With more than 70 actors having played Sherlock Holmes in more than 200 films and television series, the fictitious detective has been reinvented so many times he makes the ever-changing James Bond look like a paragon of consistency. But rarely has the breadth of the possible interpretations of Arthur Conan Doyle's character been more evident than it is today. Audiences currently have their pick of two wildly successful and critically praised Holmeses - and they could hardly be more different.
Returning to cinemas tomorrow in Sherlock Holmes: A Game of Shadows is the Hollywood star Robert Downey Jr, who plays the sleuth as a dysfunctional brainbox with a flair for fist-fighting. And reappearing on the small screen over the coming weeks in the BBC's Sherlock is the British actor Benedict Cumberbatch, whose 21st-century Holmes describes himself as a "high-functioning sociopath". The former version has giant set pieces, explosions and cross-dressing, while the latter has forensic science, Routemaster buses and text messages.
"So far as people like me are concerned, if you can reinvent [Sherlock Holmes] and do so properly - with interesting allusions to the original stories - it's a wonderful thing," says Nick Utechin, a former editor of the Sherlock Holmes Journal. "These two versions now are radically different. I think they're not to be compared."
Certain elements of the character are present throughout Conan Doyle's four novels and 56 short stories on his exploits - his brilliant powers of deduction, his companionship with Dr Watson and his address (221B Baker Street) - but almost everything else is open for reinterpretation. What's more, many of the best-known Holmes tropes actually have nothing to do with the original writing. The iconic deerstalker hat was the creation of the illustrator Sidney Paget, the curved calabash pipe was a prop used by the stage actor William Gillette, and even the supposed catchphrase, "elementary, my dear Watson", never appeared in print.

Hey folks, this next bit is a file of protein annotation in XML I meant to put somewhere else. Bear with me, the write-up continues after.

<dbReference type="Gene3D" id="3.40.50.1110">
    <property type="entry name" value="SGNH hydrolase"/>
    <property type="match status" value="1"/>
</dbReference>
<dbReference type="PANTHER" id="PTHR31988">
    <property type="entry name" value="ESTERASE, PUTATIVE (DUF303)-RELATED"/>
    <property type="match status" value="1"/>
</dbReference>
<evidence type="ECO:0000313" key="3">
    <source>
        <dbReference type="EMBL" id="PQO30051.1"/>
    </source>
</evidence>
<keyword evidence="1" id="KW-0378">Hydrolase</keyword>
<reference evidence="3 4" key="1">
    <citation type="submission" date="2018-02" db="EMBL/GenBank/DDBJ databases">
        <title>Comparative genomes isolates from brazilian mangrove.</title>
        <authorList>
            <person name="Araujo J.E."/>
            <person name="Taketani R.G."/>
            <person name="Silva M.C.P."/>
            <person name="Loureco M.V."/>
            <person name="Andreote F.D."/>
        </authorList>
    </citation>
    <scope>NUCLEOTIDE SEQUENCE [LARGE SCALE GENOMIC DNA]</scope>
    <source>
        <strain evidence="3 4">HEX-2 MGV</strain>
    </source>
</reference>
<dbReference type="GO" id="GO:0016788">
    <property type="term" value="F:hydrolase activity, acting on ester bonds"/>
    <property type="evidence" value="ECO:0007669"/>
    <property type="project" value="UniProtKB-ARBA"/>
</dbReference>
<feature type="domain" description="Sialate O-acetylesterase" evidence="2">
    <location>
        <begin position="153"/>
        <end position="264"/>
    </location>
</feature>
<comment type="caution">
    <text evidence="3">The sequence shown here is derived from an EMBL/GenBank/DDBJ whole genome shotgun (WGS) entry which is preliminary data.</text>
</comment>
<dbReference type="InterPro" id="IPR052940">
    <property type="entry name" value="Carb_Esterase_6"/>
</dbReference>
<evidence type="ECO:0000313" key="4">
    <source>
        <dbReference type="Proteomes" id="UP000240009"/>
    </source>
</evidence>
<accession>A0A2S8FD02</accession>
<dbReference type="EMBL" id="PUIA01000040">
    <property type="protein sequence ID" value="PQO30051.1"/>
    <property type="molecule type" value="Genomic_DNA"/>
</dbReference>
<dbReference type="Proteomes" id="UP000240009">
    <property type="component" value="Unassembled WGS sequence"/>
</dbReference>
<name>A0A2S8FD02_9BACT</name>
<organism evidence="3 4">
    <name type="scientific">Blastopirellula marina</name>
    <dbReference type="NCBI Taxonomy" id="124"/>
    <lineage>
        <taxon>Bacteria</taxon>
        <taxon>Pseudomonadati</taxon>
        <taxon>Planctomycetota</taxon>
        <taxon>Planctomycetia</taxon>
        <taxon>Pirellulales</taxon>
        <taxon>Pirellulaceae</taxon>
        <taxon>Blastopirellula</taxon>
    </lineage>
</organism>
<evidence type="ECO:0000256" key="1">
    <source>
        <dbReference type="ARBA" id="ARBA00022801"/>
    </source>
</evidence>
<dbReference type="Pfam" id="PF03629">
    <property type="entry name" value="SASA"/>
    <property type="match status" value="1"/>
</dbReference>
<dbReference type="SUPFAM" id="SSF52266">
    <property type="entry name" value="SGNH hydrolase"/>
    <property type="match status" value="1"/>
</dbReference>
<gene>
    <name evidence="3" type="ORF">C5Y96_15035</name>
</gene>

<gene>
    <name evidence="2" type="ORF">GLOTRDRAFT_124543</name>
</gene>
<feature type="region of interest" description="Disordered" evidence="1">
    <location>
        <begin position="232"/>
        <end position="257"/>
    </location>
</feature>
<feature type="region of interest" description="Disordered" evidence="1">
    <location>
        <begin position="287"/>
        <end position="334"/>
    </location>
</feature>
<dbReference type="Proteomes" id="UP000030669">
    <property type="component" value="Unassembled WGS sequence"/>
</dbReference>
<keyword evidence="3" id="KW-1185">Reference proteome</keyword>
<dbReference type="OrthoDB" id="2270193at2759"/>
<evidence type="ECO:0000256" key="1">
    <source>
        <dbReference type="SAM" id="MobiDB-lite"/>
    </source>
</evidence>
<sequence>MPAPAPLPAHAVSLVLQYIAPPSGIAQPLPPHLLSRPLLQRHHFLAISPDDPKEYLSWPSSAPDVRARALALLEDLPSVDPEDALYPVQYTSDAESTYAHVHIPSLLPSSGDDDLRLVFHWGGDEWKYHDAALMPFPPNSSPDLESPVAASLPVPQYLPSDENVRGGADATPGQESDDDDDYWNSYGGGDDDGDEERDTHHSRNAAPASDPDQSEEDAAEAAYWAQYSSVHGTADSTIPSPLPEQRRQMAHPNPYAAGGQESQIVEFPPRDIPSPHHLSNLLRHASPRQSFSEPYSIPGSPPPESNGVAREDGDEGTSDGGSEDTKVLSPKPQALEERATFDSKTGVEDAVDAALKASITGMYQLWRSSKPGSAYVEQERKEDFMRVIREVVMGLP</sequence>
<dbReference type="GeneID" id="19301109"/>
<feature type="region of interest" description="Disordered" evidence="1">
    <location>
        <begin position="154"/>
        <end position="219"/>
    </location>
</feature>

What's more, many of the elements of Downey's Holmes that seem the most egregious - his hand-to-hand combat skills, for example - are in fact directly supported in Conan Doyle's writing. "In a story called The Adventure of the Solitary Cyclist, he talks about delivering 'a straight left against a slogging ruffian', then in The Sign of Four he is described as a bare-knuckle fighter," says Utechin. "He also knows about stick fighting and, in The Final Problem, he talks about baritsu, a Japanese form of wrestling."
The eccentric personalities of both Downey's and Cumberbatch's interpretations of Holmes also sit awkwardly with some people. However, the detective was once described by Watson as "bohemian", used cocaine, was prone to starving himself and kept his tobacco in the toe-end of a Persian slipper.
His less noble traits were downplayed in films, plays and radio productions from the early 20th century. Perhaps the most enduring Holmes actor, Basil Rathbone - who donned the deerstalker in 14 US big-screen productions from 1939 to 1946 - played up the character's fastidious and heroic qualities, while Watson (Nigel Bruce) became a bumbling oaf.
Decades before Rathbone, however, the detective's first appearance on film is believed to have been in 1900's 30-second US-produced Sherlock Holmes Baffled. By the end of the silent era, dozens of Holmes movies had appeared, made by studios in the US, UK and even Denmark. With the advent of sound came a slew of big-screen Holmeses, played by the likes of Raymond Massey and Arthur Wontner.
During the Second World War, Conan Doyle's character became a propaganda tool under Rathbone. Now inhabiting wartime rather than Victorian/Edwardian London, the sleuth would quote Winston Churchill and have adventures with anti-Nazi themes. While that might have raised some eyebrows, Conan Doyle himself painted Holmes as a patriot who often acted on behalf of the British government and even carried out counter-intelligence work in the short story His Last Bow, set during the First World War.
His dysfunctional tendencies finally made it on to film in 1970's The Private Life of Sherlock Holmes, directed and co-written by Billy Wilder (Some Like It Hot). The melancholy comedy used the tagline, "What you don't know about Sherlock Holmes has made a great picture", and even implied that the detective (played by Robert Stephens) had fallen in love with Watson. Critics praised the film for its novel approach, but it was not a major box-office success.
Although the 20th century boasted many other notable Holmeses - not least Peter Cushing in the 1959 Hammer Films production - the fingerprints of Wilder's eccentric film can be seen in both Downey's and Cumberbatch's iterations. That, at least, is something they have in common.